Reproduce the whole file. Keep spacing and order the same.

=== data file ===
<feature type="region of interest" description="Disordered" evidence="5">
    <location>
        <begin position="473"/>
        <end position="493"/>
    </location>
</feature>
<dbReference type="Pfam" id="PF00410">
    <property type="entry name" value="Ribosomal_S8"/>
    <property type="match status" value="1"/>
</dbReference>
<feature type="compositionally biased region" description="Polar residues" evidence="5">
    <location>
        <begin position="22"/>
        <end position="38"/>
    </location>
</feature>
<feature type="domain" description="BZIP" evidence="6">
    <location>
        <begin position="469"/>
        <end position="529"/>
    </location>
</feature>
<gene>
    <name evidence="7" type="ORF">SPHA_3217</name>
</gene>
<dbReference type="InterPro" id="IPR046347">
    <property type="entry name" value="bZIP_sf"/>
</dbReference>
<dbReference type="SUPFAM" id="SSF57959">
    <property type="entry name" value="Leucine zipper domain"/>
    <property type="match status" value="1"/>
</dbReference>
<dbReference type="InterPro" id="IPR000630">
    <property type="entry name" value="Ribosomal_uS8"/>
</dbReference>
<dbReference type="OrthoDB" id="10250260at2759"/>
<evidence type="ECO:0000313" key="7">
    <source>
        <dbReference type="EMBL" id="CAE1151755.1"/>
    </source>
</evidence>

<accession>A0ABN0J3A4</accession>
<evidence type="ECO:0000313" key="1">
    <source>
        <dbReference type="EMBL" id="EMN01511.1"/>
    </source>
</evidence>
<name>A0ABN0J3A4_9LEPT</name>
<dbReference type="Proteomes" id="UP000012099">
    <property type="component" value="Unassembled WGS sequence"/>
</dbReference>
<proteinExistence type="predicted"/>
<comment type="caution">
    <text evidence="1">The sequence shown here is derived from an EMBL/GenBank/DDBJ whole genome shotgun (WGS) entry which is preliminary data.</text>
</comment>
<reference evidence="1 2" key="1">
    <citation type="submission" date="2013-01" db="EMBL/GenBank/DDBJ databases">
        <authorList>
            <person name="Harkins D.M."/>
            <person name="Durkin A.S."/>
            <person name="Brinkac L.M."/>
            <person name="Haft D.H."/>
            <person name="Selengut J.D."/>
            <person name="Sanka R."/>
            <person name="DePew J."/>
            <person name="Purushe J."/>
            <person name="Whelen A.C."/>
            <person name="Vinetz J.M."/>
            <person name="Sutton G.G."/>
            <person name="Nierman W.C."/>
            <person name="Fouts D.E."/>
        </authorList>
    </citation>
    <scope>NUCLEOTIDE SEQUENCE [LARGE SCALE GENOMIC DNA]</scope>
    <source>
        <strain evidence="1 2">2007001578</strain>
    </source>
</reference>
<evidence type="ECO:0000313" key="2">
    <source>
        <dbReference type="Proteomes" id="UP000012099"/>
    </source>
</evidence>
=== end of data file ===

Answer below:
<feature type="region of interest" description="Disordered" evidence="5">
    <location>
        <begin position="473"/>
        <end position="493"/>
    </location>
</feature>
<dbReference type="Pfam" id="PF00410">
    <property type="entry name" value="Ribosomal_S8"/>
    <property type="match status" value="1"/>
</dbReference>
<feature type="compositionally biased region" description="Polar residues" evidence="5">
    <location>
        <begin position="22"/>
        <end position="38"/>
    </location>
</feature>
<feature type="domain" description="BZIP" evidence="6">
    <location>
        <begin position="469"/>
        <end position="529"/>
    </location>
</feature>
<gene>
    <name evidence="7" type="ORF">SPHA_3217</name>
</gene>
<dbReference type="InterPro" id="IPR046347">
    <property type="entry name" value="bZIP_sf"/>
</dbReference>
<dbReference type="SUPFAM" id="SSF57959">
    <property type="entry name" value="Leucine zipper domain"/>
    <property type="match status" value="1"/>
</dbReference>
<dbReference type="InterPro" id="IPR000630">
    <property type="entry name" value="Ribosomal_uS8"/>
</dbReference>
<dbReference type="OrthoDB" id="10250260at2759"/>
<evidence type="ECO:0000313" key="7">
    <source>
        <dbReference type="EMBL" id="CAE1151755.1"/>
    </source>
</evidence>

<accession>A0ABN0J3A4</accession>
<evidence type="ECO:0000313" key="1">
    <source>
        <dbReference type="EMBL" id="EMN01511.1"/>
    </source>
</evidence>
<name>A0ABN0J3A4_9LEPT</name>
<dbReference type="Proteomes" id="UP000012099">
    <property type="component" value="Unassembled WGS sequence"/>
</dbReference>
<proteinExistence type="predicted"/>
<comment type="caution">
    <text evidence="1">The sequence shown here is derived from an EMBL/GenBank/DDBJ whole genome shotgun (WGS) entry which is preliminary data.</text>
</comment>
<reference evidence="1 2" key="1">
    <citation type="submission" date="2013-01" db="EMBL/GenBank/DDBJ databases">
        <authorList>
            <person name="Harkins D.M."/>
            <person name="Durkin A.S."/>
            <person name="Brinkac L.M."/>
            <person name="Haft D.H."/>
            <person name="Selengut J.D."/>
            <person name="Sanka R."/>
            <person name="DePew J."/>
            <person name="Purushe J."/>
            <person name="Whelen A.C."/>
            <person name="Vinetz J.M."/>
            <person name="Sutton G.G."/>
            <person name="Nierman W.C."/>
            <person name="Fouts D.E."/>
        </authorList>
    </citation>
    <scope>NUCLEOTIDE SEQUENCE [LARGE SCALE GENOMIC DNA]</scope>
    <source>
        <strain evidence="1 2">2007001578</strain>
    </source>
</reference>
<evidence type="ECO:0000313" key="2">
    <source>
        <dbReference type="Proteomes" id="UP000012099"/>
    </source>
</evidence>